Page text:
"But we've been doing this for 80 years - swimming is all we do - and we have always been clear that our suits don't help you float."
The first swimsuit to combine stitch-free, ultrasonically welded seams, water-resistant fabric and strategically-placed polyurethane panels (designed by Nasa), the LZR took the swimming world by storm.
Launched on 13 February, the first two of what would become a tsunami of world records fell to the LZR within a week. The following month saw 15 more long-course records go, almost all of them to swimmers clad in Speedo.
But with long-standing marks tumbling the first murmurings of dissent were heard. In March, Fina defended its decision to approve the LZR - with no independent analysis of the suit's properties - but from this moment on the focus was on the governing body and Speedo.
The pressure grew throughout 2008, particularly when national teams, under pressure from swimmers desperate to wear Speedo's revolutionary threads, started to break contracts with rival manufacturers. And a number of leading coaches said their charges would have no chance at the Olympics without an LZR.
The LZR's space-age fabric and panels help Phelps slip through the water
Results in Beijing suggested they were right: LZR swimmers, most notably Michael Phelps, won 94% of the golds on offer and broke 23 of the 25 records set in the Cube.
For Rance and Speedo the key issue is availability.
"We took 4,000 extra LZR suits to Beijing and offered them to anybody who wanted to wear one," he explained.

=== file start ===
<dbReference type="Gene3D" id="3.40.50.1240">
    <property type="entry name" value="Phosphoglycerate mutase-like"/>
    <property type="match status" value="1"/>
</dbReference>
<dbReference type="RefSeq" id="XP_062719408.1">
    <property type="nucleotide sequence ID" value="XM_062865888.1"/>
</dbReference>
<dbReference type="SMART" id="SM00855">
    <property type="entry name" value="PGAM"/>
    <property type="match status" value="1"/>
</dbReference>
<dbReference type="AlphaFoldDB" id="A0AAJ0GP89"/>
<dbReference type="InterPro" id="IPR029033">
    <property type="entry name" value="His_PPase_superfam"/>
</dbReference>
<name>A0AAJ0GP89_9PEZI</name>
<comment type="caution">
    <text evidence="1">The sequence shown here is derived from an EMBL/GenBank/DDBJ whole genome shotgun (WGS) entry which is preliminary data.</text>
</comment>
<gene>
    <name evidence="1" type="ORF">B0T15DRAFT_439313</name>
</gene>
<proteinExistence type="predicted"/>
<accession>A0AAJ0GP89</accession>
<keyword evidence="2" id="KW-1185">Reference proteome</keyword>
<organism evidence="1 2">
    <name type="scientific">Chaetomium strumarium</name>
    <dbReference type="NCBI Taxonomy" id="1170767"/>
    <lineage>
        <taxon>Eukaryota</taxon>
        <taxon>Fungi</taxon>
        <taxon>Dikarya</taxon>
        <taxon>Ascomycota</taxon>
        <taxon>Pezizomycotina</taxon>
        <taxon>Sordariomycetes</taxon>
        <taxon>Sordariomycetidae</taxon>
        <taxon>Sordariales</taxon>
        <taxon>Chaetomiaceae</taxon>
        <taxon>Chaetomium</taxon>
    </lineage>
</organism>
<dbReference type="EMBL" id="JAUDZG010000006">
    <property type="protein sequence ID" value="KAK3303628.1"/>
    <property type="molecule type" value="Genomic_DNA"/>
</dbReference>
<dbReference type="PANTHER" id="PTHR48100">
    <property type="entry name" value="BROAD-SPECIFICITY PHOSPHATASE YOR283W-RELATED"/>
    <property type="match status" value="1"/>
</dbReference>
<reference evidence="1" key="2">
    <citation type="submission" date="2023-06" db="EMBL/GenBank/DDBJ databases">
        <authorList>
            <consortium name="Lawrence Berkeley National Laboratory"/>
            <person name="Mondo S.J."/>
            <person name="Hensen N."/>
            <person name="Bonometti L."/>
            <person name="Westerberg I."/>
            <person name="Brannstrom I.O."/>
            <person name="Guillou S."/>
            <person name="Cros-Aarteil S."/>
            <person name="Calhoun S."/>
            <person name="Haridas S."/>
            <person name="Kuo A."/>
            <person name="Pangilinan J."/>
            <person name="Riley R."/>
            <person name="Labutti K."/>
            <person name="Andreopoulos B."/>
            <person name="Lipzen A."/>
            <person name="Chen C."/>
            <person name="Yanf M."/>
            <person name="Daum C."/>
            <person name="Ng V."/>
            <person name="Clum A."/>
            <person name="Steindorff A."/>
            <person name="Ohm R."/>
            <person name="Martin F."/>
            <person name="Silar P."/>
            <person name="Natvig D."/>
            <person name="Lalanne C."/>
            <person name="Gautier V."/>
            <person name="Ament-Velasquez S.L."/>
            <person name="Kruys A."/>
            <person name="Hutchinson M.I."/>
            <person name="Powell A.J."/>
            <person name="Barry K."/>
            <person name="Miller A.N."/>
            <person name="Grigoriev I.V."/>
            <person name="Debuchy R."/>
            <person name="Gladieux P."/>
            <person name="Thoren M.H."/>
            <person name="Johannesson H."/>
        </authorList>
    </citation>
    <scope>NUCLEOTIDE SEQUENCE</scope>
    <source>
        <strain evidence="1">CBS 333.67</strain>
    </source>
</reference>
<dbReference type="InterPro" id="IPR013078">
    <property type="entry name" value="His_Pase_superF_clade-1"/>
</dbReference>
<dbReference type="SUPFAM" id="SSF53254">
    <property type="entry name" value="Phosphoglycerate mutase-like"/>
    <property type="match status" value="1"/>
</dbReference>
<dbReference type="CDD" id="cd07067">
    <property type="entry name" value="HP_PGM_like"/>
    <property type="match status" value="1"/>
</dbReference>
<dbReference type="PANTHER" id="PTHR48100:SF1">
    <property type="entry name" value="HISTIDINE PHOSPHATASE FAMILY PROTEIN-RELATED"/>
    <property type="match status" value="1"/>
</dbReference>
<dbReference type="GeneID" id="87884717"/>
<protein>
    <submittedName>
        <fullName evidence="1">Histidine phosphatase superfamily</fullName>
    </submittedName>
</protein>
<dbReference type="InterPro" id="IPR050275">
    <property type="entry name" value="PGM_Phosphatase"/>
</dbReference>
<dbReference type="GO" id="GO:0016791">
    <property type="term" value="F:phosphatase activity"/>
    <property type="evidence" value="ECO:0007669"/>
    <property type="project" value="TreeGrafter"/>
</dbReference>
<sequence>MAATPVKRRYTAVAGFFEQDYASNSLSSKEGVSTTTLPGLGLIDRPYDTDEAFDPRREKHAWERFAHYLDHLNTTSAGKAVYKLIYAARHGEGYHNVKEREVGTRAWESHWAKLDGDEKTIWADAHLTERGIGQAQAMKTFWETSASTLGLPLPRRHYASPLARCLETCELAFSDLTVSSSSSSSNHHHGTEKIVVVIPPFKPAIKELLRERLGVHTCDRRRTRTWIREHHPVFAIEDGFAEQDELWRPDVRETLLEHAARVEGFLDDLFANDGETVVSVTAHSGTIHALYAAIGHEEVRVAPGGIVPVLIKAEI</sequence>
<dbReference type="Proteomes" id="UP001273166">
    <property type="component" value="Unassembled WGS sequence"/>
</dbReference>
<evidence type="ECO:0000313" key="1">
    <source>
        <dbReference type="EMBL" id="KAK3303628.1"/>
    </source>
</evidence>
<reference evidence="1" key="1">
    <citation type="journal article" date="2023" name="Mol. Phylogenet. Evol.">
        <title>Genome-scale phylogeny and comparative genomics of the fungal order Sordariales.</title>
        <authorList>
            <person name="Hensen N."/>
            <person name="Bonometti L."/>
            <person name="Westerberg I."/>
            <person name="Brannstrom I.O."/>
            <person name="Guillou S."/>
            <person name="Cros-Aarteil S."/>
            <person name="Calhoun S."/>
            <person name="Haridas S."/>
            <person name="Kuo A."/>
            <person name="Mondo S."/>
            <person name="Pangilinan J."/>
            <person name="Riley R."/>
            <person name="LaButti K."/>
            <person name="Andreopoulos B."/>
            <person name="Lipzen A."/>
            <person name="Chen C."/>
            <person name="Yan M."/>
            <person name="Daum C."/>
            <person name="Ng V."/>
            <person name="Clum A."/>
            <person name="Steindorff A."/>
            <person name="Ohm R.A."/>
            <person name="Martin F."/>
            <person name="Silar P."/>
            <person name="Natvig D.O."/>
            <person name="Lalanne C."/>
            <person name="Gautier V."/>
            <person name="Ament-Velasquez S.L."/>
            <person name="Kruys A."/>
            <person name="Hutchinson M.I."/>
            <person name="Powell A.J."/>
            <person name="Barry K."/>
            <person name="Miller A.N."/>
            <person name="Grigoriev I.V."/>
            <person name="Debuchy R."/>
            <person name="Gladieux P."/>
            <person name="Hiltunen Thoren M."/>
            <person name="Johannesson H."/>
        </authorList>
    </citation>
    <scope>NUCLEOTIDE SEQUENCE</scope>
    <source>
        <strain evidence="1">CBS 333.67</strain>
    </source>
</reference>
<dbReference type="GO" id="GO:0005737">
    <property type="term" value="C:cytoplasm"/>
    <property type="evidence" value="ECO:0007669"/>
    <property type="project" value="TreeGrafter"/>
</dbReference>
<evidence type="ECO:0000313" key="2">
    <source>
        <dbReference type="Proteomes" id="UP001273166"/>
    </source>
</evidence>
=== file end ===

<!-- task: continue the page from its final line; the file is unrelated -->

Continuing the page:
"So a swimmer might not have had the best pool in the world to train in, or the benefits of altitude training, but they could wear a LZR."
But that does not take into account what happens below the elite level. The LZR costs over £300 and can only be worn a few times before it loses its shape or rips.
Goodhew, who wore £10 trunks during his heyday, believes this creates an artificial barrier to entry. It is a point many administrators and coaches around the world have been making recently.
Australian, Dutch and US officials have already restricted the use of hi-tech suits below elite-level competition and measures to tackle the practice of wearing two or more suits are also on the cards.
It was this unexpected development - and the arrival of quicker, custom-made suits - that prompted the new president of European Aquatics (LEN) Nory Kruchten to call for curbs before swimming "became like Formula One".
Matters came to a head at the European Short-Course Championships in December. Seventeen world records were set in Rijeka but the sight of swimmers squeezing into more than one suit in an attempt to compress their bodies and trap air for buoyancy dismayed many observers.